“I think the government
pursuing the penalty of death and being able to
attain the penalty of death sends a very much
needed message to the law enforcement community
that, you know, if we’re going to be gunned down
in cold blood performing our jobs, then the just
punishment should be the death penalty,” he said.
At Trial, Transcripts Reveal 2 Detectives’ Last
By Michael Brick - The New York Times
November 28, 2006
Two covert police detectives
spent their final minutes touting their
underworld credibility and evading their
surveillance team in an effort to put the men
they were investigating at ease, according to
testimony and recordings delivered in court
“What is the big deal?” one
detective asked the two men in his car,
according to a surveillance tape transcript
provided by prosecutors. “I know. Everybody’s
leery. Listen, I’m leery, I’m leery too. I, I
understand. I don’t want to get caught up.”
Minutes later on the evening
of March 10, 2003, the detective, James V.
Nemorin, 36, and his partner, Rodney J. Andrews,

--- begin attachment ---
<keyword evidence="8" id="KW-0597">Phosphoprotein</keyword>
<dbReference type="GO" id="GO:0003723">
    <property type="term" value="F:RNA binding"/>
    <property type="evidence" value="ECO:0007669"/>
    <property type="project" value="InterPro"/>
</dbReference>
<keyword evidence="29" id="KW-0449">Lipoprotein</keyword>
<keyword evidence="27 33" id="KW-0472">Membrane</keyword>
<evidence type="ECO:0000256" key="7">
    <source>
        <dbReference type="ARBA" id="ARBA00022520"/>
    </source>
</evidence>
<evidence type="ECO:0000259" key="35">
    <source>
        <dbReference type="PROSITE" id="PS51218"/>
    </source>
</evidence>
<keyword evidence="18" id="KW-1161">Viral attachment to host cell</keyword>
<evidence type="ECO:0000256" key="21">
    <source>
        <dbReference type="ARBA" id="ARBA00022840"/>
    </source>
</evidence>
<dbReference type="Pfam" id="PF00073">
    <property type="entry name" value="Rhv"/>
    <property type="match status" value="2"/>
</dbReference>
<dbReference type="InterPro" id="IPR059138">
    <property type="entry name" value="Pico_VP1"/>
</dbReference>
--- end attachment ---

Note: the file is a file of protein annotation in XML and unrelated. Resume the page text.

34, lay dead on a street in Staten Island.
Their supervisor, Sgt.
Richard Abbate, found their bodies shortly after
losing the signal from a surveillance
transmitter one detective wore disguised as a
“I saw that he had one eye
closed and one eye opened,” Sergeant Abbate said,
speaking from the witness stand about Detective
Andrews. “He had sustained a wound to his head.
I then approached Detective Nemorin. There was a
long line of blood coming from his head.”
It is likely that no one will
ever know whether the detectives’ efforts to
disguise their employment succeeded. The man on
trial for their killing in federal district
court in Brooklyn, Ronell Wilson, 24, faces the
death penalty on charges of murder in
furtherance of racketeering.
Prosecutors have dropped
charges of obstruction of justice murder,